A Letter to Anna Sewell
by Tony Storey
This article was originally published in the April 2003 edition of Soul Search, the journal of The Sole Society
I was recently contacted by Stuart Reid who wondered if the Sole Society would be interested in a transcript of a letter which was in his possession.
Stuart’s interests lie not in family history but in postal history and it was in this latter connection that he acquired a most interesting letter written in 1840, the first year of the Penny Post and just days after the introduction of the Penny Black adhesive postage stamp.
The letter itself is difficult to read, having erratic punctuation, capitalisation and spelling, and being cross-written to save paper and postage. It was posted in Lewes, Sussex by Philip Sewell, aged about eighteen, writing to his ‘big’ sister Anna, then aged twenty, who was staying with her grandfather in Buxton, Norfolk.
I found it strangely moving to read young Philip’s words, written so long ago and in such a different time, for as we walk with him across the Sussex downs and ride with him in the London mail coach, we can see into his future. We know that he will marry three times, have five children of his own and survive to see the first years of the twentieth century. We also know the fate of his beloved sister Anna: that she will never marry and will remain an invalid all her life.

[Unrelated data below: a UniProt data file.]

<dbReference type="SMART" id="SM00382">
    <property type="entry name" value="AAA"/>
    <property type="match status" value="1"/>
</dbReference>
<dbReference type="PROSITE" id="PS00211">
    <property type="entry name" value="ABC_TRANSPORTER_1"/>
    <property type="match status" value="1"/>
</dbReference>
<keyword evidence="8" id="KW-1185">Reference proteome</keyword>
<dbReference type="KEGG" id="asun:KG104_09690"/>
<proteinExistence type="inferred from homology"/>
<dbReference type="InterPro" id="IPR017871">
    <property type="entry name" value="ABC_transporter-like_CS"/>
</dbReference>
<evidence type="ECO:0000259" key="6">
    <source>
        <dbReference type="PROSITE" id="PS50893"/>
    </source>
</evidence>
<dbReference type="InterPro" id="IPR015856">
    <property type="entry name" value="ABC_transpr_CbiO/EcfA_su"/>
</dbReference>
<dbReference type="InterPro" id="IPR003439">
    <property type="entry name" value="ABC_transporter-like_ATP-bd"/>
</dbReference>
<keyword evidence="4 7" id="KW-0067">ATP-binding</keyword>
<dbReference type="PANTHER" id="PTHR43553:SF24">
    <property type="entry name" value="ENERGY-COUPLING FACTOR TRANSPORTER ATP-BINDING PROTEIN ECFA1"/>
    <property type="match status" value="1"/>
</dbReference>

One day, however, many years after she reads her brother’s letter, her love of horses will inspire her to write a book called “Black Beauty” which will be so successful that children will still be reading it more than a century after her death.
The explanatory notes about the manuscript and postal procedures of the time are by Stuart Reid and we are extremely grateful to Stuart for sharing this with us and for allowing us to publish his transcription of the letter in full.
A single sheet of paper was used measuring 40.5 ´ 25 cm. Five folds were made to form the ‘envelope’. Two matching blind embossed wafer seals were used to secure the back flap and the words “Lewes” and “Bank” are just discernible. Philip was, at this time, a trainee with the London & County Joint Stock Bank.
The paper is a smooth off-white bond, comparatively light-weight with no maker’s watermark. This would reduce weight but results in some ‘show-through’. The letter is cross-written in brown ink using a fine steel nib.
In the bottom left corner is written “Miss Sewell” although the addressee in the centre is “Mr John Wright, Buxton, nr Norwich”. We believe this to be Anna’s and Philip’s grandfather, as opposed to John Wright of Brampton, the next village, their uncle on their mother’s side.